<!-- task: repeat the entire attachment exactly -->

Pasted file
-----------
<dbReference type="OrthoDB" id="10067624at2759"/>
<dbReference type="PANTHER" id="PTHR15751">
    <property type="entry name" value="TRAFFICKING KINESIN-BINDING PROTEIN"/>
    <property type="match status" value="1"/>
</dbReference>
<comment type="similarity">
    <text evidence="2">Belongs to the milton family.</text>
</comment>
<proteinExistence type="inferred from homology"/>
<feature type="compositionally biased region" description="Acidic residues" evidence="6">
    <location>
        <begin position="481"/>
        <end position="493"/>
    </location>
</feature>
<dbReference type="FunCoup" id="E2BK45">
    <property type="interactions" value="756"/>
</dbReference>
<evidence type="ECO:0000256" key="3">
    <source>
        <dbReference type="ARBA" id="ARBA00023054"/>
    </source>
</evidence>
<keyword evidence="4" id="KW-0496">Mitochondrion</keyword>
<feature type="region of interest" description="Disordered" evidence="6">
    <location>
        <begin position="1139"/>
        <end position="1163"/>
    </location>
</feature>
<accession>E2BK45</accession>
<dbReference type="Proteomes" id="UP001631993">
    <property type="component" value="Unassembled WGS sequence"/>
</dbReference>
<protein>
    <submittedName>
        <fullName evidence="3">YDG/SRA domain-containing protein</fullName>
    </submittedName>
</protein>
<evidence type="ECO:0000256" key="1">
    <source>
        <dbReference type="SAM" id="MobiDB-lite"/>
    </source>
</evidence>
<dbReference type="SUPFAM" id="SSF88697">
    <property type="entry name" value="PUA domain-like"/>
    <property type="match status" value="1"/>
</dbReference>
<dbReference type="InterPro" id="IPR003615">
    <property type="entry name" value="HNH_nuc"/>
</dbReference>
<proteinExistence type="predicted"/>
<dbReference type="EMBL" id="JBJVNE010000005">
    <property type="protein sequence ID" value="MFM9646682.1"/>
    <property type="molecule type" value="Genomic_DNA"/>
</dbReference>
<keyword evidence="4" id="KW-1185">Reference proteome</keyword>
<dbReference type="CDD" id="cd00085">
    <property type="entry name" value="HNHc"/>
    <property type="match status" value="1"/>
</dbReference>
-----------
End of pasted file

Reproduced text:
<dbReference type="OrthoDB" id="10067624at2759"/>
<dbReference type="PANTHER" id="PTHR15751">
    <property type="entry name" value="TRAFFICKING KINESIN-BINDING PROTEIN"/>
    <property type="match status" value="1"/>
</dbReference>
<comment type="similarity">
    <text evidence="2">Belongs to the milton family.</text>
</comment>
<proteinExistence type="inferred from homology"/>
<feature type="compositionally biased region" description="Acidic residues" evidence="6">
    <location>
        <begin position="481"/>
        <end position="493"/>
    </location>
</feature>
<dbReference type="FunCoup" id="E2BK45">
    <property type="interactions" value="756"/>
</dbReference>
<evidence type="ECO:0000256" key="3">
    <source>
        <dbReference type="ARBA" id="ARBA00023054"/>
    </source>
</evidence>
<keyword evidence="4" id="KW-0496">Mitochondrion</keyword>
<feature type="region of interest" description="Disordered" evidence="6">
    <location>
        <begin position="1139"/>
        <end position="1163"/>
    </location>
</feature>
<accession>E2BK45</accession>
<dbReference type="Proteomes" id="UP001631993">
    <property type="component" value="Unassembled WGS sequence"/>
</dbReference>
<protein>
    <submittedName>
        <fullName evidence="3">YDG/SRA domain-containing protein</fullName>
    </submittedName>
</protein>
<evidence type="ECO:0000256" key="1">
    <source>
        <dbReference type="SAM" id="MobiDB-lite"/>
    </source>
</evidence>
<dbReference type="SUPFAM" id="SSF88697">
    <property type="entry name" value="PUA domain-like"/>
    <property type="match status" value="1"/>
</dbReference>
<dbReference type="InterPro" id="IPR003615">
    <property type="entry name" value="HNH_nuc"/>
</dbReference>
<proteinExistence type="predicted"/>
<dbReference type="EMBL" id="JBJVNE010000005">
    <property type="protein sequence ID" value="MFM9646682.1"/>
    <property type="molecule type" value="Genomic_DNA"/>
</dbReference>
<keyword evidence="4" id="KW-1185">Reference proteome</keyword>
<dbReference type="CDD" id="cd00085">
    <property type="entry name" value="HNHc"/>
    <property type="match status" value="1"/>
</dbReference>